SYNOPSIStcpdchk [-a] [-d] [-i inet_conf] [-v]
tcpdchk examines your tcp wrapper configuration and reports all potential and real problems it can find. The program examines the tcpd access control files (by default, these are /etc/hosts.allow and /etc/hosts.deny), and compares the entries in these files against entries in the inetd network configuration file.
tcpdchk reports problems such as non-existent pathnames; services that appear in tcpd access control rules, but are not controlled by tcpd; services that should not be wrapped; non-existent host names or non-internet address forms; occurrences of host aliases instead of official host names; hosts with a name/address conflict; inappropriate use of wildcard patterns; inappropriate use of NIS netgroups or references to non-existent NIS netgroups; references to non-existent options; invalid arguments to options; and so on.
Where possible, tcpdchk provides a helpful suggestion to fix the problem.
- Report access control rules that permit access without an explicit ALLOW keyword.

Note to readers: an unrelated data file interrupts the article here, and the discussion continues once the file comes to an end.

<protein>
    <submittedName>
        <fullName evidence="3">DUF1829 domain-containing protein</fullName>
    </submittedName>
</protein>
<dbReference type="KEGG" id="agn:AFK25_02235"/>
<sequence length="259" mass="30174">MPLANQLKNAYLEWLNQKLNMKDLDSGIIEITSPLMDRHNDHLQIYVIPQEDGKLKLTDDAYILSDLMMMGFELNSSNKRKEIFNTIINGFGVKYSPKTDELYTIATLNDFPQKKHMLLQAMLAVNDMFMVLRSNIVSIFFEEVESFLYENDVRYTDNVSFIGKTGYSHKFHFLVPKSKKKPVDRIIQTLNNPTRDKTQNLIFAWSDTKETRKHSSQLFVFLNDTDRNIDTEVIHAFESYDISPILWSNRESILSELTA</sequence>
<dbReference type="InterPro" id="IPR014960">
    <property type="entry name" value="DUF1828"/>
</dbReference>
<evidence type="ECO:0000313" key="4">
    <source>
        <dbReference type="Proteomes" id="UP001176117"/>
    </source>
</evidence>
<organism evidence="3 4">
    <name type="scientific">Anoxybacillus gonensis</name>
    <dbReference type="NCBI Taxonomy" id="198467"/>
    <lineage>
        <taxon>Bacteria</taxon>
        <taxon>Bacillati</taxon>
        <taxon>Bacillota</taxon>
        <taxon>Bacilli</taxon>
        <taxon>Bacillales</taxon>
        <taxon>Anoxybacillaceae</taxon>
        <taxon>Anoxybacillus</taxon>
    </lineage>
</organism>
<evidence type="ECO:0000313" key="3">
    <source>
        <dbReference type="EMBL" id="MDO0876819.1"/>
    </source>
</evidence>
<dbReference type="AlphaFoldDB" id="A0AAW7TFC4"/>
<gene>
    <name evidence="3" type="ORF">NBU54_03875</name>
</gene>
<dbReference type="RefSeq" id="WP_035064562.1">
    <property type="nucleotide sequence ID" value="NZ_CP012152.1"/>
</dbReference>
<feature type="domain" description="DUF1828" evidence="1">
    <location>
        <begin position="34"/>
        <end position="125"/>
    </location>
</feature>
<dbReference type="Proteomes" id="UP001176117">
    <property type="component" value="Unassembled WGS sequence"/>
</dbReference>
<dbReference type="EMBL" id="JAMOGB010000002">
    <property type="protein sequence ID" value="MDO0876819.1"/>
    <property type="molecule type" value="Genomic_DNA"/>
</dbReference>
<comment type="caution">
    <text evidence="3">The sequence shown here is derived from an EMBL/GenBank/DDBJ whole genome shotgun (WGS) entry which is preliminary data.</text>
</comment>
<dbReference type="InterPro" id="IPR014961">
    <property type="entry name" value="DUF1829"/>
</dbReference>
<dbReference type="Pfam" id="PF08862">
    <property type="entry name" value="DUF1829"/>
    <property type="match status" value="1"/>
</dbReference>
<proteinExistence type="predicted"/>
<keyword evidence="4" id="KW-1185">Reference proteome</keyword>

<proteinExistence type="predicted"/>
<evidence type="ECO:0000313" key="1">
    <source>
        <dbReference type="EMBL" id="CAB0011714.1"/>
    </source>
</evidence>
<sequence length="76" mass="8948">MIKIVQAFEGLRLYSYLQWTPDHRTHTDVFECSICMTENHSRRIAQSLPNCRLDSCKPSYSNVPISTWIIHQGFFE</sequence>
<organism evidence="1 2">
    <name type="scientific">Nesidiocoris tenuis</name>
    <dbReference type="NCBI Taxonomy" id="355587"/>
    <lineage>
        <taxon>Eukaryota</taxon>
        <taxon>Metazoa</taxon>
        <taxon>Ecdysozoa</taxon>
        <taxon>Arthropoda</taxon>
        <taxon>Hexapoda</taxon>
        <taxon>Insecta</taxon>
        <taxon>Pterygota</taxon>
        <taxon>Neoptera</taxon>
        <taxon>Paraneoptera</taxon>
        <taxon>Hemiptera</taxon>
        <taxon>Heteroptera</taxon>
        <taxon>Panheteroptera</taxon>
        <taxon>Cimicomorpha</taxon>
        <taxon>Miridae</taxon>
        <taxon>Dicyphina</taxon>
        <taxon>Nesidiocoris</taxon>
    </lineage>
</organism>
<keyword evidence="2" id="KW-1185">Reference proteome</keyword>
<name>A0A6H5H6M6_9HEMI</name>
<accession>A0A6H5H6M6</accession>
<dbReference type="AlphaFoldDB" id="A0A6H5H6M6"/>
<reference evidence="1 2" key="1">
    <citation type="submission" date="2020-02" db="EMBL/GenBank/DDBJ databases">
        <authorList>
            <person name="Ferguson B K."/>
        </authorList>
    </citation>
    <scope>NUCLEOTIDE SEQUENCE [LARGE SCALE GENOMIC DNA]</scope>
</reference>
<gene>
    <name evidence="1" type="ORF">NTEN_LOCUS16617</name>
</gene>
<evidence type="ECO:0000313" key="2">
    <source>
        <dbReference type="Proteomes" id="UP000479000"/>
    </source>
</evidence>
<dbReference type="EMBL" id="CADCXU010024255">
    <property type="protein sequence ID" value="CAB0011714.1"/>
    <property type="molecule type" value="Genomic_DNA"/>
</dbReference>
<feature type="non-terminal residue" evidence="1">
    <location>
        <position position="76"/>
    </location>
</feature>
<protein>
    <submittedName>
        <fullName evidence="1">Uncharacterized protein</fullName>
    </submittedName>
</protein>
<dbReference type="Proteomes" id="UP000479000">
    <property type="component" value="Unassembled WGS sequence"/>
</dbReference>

- Examine hosts.allow and hosts.deny files in the current directory instead of the default ones.
- -i inet_conf
- Specify this option when tcpdchk is unable to find your inetd.conf network configuration file, or when you suspect that the program uses the wrong one.
- Display the contents of each access control rule. Daemon lists, client lists, shell commands and options are shown in a pretty-printed format; this makes it easier for you to spot any discrepancies between what you want and what the program understands.
The default locations of the tcpd access control tables are:
Wietse Venema ([email protected]), Department of Mathematics and Computing Science, Eindhoven University of Technology Den Dolech 2, P.O. Box 513, 5600 MB Eindhoven, The Netherlands